A plan for a major health and safety training day at the water park was abandoned after the Rapids Ride tragedy.

“They said it was too fresh, we shouldn’t be doing CPR, it will harm others in the park,” a Dreamworld source said. “The lifeguards needed that training. We now know these events are real and can happen.”

Despite rides being deemed safe and passing engineer testing, some staff were reluctant to be operators.

“I know people who refuse to operate,” another Dreamworld source said. “I know some who say it took me three years to get Rapids, now they (newer employees) are getting high-level rides in 18 months.”

Another theme park insider told the Bulletin: “The staff are committed, dedicated and professional. They were pushed down and out.

“A number of people who were first responders — they’re gone. They saw the clinicians being decimated and decrease with expertise.”

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Its a quote from a person experiencing a large amount of questions. Its exactly what you hear people say as a turn of phrase. Its not literal. 

"We had 3 different kinds of roast, but it was like every second person wanted chicken"

And yes, im thinking what roast dinner to cook tonight 🤔

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Here's what we know so far - feel free to comment and i'll make edits where possible.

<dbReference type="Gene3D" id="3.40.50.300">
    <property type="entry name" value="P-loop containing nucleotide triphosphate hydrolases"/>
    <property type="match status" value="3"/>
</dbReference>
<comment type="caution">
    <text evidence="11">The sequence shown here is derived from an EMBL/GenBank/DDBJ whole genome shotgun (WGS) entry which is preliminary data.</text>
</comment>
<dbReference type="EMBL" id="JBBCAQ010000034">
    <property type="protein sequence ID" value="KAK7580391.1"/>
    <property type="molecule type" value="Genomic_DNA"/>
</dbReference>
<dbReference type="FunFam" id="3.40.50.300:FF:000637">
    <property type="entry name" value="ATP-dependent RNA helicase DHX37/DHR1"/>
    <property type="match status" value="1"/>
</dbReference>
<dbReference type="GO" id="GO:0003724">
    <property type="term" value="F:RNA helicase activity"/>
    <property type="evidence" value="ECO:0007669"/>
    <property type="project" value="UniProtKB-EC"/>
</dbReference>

• a similar incident occurred in 2001 with no one on-board, was put down to operator error, no modifications were made and emergency response training was instead increased
  • operating the ride was difficult, noting that operators "must perform numerous tasks simultaneously, many of which are cognitively draining."
  • Ride's e-stop button was "totally un-marked" and the main control panel was "confusing"
  • The main e-stop button would take seven seconds to stop the ride & the second e-stop button could have shut down the ride in two seconds
  • Operators were told "not to worry about that button (the second e-stop) [because] no one uses it."
  • A memo was sent to staff less than a week before the incident advising only to use the second e-stop button if the "main control panel cannot be reached" to prevent "false alarms."
  • "Button" on the unload platform stops conveyor belt, but staff were told not to worry about it
  • Nothing beyond a scum line was used to measure water levels (no electronic indicators or a depth ruler) - rafts getting stuck were another sign